Have you ever started reading a book and felt like the author just created a laundry list of bland characters? You flip to the back of the book seeking a character glossary, or you do a search on your e-reader to figure out where this particular fellow first appeared. Who is this character, why is he important, and why do you not remember his name?
Writers tend to be detail-oriented readers, so if you’re backtracking to find the first mention of Joe Oddsbody in some book, you can be sure that the general reader had to go back, too. Or the average reader won’t go back, just figuring it’s a new, undeveloped character, and your increasingly unhappy reader will plod through the book wondering why Mr. Oddsbody never fixed in their mind. All that good backstory you thought up, the poignant moment where Joe meets his long-lost daughter but doesn’t recognize her… all failing to make an impact because you didn’t fix Joe Oddsbody in the reader’s mind at the very first meeting.
First impressions are everything, and with new characters in novels, the first impression is the only one you get. So how can you be sure to get it right?
In a previous Saturday Snippet, I provided an introduction to one of my major characters, the warrior Balex. I did my best to exclude any spoilers from both the excerpt and the discussion below, so my analysis here is only about how Balex is memorable, not how his introduction dovetails with the rest of the novel. After reading the excerpt, there are a few takeaways about Balex, in roughly the order they appear:
- He’s a big, tough, dangerous dude
- Some bad guy’s got it out for him
- Everybody knows who he is
- He worked hard to get as good as he is
Just based on the snippet [link] provided, the reader gets a sense of the world I created – there’s a tournamenting knight who visits taverns and fights with a sword, and there’s a few places mentioned to give you a sense of geography. It’s a casual reference to world-building, not an in-your-face history of the enmity between two neighboring nations that began with an argument over the height of a wall. The reader gets the sense that Balex is a well-traveled man, one who received an impressive education. You therefore expect him to be well-informed and knowledgeable when he speaks and acts.
Physically, Balex is a force to be reckoned with – he fights to win, and his opponents fear him. Now, given just this information, the reader might assume that Balex is a hothead who indiscriminately destroys anyone who crosses his path, so we have to depend on other details dropped in the story to guide the reader to the correct conclusions. The biggest indicator to the contrary is how other characters, whom we already know in the story, regard Balex.
Based on previous mentions of Balex in the novel and where this clip appears, the reader is predisposed to like Balex. He’s best friends with my main character, Del, and she obviously cares about his well-being. They’ve known each other a long time, and they’re drinking buddies. He first appears here, in less than happy circumstances, so the reader worries that something bad is happening to him.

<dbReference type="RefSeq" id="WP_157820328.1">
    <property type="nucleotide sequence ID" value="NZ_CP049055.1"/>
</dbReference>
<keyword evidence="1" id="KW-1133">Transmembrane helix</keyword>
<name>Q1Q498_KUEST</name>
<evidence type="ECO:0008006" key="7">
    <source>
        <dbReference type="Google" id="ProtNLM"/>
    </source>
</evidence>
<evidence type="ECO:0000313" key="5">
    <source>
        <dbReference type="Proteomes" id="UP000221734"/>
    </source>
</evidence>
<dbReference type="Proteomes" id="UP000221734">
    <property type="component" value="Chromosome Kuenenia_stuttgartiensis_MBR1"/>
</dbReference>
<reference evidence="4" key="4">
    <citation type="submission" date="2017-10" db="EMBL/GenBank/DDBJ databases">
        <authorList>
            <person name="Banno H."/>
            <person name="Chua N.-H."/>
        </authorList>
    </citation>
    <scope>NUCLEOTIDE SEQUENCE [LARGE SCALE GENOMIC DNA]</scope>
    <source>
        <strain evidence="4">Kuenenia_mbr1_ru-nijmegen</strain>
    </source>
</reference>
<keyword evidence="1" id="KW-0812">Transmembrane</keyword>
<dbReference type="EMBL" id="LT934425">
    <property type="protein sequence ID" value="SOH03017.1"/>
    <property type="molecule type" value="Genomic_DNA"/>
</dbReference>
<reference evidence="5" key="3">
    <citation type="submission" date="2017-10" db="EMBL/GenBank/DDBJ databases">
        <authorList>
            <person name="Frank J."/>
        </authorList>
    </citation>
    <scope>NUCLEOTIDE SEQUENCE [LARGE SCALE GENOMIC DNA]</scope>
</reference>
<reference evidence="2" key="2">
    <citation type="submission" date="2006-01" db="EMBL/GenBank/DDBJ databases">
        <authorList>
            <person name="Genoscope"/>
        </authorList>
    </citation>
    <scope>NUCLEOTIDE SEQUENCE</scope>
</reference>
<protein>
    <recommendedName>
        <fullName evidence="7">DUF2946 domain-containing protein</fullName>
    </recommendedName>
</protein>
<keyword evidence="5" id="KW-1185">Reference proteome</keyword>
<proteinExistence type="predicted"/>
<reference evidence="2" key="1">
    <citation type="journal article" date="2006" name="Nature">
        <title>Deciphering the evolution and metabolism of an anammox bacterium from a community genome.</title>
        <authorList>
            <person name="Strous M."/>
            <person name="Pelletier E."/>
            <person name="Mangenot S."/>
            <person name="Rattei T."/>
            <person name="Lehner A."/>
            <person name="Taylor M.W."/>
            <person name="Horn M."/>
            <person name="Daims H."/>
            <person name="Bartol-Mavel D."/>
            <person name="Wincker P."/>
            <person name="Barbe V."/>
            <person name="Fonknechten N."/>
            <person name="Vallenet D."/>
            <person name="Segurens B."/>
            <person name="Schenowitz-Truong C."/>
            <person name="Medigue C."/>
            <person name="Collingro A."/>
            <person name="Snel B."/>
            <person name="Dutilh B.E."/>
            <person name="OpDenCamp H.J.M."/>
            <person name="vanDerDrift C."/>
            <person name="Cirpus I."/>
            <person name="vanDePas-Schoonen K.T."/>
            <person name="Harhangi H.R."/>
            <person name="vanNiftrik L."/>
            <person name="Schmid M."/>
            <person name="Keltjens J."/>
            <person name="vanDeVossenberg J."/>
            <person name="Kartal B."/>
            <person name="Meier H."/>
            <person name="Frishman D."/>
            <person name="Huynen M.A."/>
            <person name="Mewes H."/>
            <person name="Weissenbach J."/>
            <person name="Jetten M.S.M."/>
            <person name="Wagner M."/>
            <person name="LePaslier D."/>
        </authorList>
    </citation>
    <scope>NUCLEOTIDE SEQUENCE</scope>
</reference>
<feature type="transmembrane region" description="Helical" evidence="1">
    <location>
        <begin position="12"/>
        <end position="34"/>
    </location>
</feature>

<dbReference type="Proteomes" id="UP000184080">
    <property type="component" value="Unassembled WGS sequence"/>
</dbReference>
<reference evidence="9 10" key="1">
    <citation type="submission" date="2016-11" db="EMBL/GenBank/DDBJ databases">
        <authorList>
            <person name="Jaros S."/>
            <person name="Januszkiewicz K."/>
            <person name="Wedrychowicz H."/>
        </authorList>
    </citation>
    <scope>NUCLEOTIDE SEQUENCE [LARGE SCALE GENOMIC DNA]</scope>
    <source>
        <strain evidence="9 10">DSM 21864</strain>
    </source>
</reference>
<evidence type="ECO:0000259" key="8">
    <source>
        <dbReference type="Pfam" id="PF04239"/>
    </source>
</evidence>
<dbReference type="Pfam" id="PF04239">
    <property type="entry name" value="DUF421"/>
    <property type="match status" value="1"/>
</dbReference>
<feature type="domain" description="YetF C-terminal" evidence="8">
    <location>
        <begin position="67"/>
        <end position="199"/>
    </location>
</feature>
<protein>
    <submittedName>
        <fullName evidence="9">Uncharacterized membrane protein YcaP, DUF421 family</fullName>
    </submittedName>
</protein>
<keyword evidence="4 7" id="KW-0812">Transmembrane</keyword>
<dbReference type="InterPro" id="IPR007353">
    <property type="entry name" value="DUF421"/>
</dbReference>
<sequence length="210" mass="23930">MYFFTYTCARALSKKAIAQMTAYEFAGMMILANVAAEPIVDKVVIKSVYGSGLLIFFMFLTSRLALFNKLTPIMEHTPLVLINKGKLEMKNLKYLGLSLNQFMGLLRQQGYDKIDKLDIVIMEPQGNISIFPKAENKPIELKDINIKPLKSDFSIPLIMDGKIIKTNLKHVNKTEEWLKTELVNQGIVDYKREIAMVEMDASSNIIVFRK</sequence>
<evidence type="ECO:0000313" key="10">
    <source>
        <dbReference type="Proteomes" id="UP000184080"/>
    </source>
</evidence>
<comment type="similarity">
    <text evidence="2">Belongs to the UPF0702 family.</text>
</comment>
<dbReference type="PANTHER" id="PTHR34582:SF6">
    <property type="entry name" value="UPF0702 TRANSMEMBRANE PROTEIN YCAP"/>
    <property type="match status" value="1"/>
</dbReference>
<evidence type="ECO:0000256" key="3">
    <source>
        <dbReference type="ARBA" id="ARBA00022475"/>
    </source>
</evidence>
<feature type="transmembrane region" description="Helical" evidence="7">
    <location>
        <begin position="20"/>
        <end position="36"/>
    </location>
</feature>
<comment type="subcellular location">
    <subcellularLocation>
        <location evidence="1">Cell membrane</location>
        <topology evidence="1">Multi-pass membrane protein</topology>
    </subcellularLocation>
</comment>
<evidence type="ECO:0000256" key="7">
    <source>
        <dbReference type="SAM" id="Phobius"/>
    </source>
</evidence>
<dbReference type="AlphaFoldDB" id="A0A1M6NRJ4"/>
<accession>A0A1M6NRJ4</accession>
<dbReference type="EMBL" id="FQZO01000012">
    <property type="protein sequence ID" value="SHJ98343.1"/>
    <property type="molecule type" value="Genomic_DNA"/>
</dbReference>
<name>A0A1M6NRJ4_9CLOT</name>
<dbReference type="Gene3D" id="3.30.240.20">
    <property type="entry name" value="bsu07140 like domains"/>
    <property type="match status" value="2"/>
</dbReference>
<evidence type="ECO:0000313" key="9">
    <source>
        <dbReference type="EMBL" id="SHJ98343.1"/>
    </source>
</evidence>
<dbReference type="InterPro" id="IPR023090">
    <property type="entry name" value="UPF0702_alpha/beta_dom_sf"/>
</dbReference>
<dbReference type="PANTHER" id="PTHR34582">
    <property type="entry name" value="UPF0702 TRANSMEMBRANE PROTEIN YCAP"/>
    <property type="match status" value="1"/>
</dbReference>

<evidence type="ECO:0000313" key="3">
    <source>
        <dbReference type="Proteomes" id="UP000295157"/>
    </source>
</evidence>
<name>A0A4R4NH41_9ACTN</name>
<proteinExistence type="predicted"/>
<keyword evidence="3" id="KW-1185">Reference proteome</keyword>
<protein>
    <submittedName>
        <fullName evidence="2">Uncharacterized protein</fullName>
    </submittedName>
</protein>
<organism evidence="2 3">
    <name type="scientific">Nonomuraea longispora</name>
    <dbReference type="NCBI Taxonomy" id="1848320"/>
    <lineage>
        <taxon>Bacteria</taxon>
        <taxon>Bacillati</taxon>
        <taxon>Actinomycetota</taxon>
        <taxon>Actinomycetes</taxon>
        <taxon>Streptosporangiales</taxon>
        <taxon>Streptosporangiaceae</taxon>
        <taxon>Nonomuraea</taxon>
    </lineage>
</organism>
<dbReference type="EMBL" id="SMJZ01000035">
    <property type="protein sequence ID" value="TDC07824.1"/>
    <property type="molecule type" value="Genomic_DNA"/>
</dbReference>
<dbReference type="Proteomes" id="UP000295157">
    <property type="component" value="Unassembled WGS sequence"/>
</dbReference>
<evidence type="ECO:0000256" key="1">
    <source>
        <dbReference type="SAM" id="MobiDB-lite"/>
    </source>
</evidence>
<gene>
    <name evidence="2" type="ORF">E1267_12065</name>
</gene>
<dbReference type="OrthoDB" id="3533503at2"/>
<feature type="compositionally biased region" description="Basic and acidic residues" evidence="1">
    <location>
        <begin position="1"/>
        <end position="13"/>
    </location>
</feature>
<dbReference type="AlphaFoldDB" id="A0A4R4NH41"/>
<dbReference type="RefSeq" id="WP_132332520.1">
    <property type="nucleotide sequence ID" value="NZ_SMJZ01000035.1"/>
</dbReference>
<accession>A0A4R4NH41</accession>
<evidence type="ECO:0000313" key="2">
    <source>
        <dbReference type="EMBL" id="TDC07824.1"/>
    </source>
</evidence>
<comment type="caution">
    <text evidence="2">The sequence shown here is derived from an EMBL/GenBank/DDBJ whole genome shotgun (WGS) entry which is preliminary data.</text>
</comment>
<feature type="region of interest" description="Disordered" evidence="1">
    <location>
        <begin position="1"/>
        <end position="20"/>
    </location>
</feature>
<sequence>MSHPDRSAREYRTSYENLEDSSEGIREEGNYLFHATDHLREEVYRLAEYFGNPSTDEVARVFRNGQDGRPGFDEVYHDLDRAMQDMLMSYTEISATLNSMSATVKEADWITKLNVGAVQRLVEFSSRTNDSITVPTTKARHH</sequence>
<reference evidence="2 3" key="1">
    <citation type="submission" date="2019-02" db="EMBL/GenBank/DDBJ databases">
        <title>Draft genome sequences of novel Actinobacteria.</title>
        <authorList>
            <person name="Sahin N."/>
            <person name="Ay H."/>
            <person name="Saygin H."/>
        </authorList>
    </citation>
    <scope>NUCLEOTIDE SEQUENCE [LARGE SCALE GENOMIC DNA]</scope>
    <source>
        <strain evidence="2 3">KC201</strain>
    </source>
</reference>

By extension, we also automatically dislike the person responsible for Balex’s bad situation. A villain is introduced here – a dangerous, powerful, unscrupulous man that the reader registers as a baddie because neither Balex nor Del respects him as a person. Here is the conflict – and, since without conflict we have no story, it is vital that major conflict surrounding Balex is presented during this introduction.
You might have noticed that there’s no major feature description – hair color, eye color, height, weight, astrological sign, etc. We’re not writing a personal ad for Balex, we’re making sure he’s memorable enough to the reader that when he’s mentioned by name again, the reader remembers the heroic knight who’s Del’s best friend. Their drinking or traveling together, the vast past of all their experiences together, all boil down to these salient qualities – hero, knight, best friend.
He’s famous for his achievements, and people recognize his shield or coat-of-arms. There’s a bit of history buried here in the symbols on his shield, something I might use later in the book or even later in the series. But for now, we have a picture of his shield that might make a good cover image or character illustration. It’s subtle, though, and the fact that kids make play-armor with Balex’s coat-of-arms drives home the idea that he’s a hero.
So in this introduction to Balex, we got several important pieces of information:
- Flavor for the story setting
- Distinguishing personality and physical traits for the new character
- Conflict involving the new character
From the very beginning of the novel, I had a clear picture of who Balex was (maybe not what he looked like, but definitely how he acted). So in writing the character, I wanted the reader to have a certain impression of him. I wanted the reader to see a knight capable of herculean feats with a large appetite for life. He needed to be heroic yet approachable and likeable so the reader would be invested in what happens to him throughout the course of the story.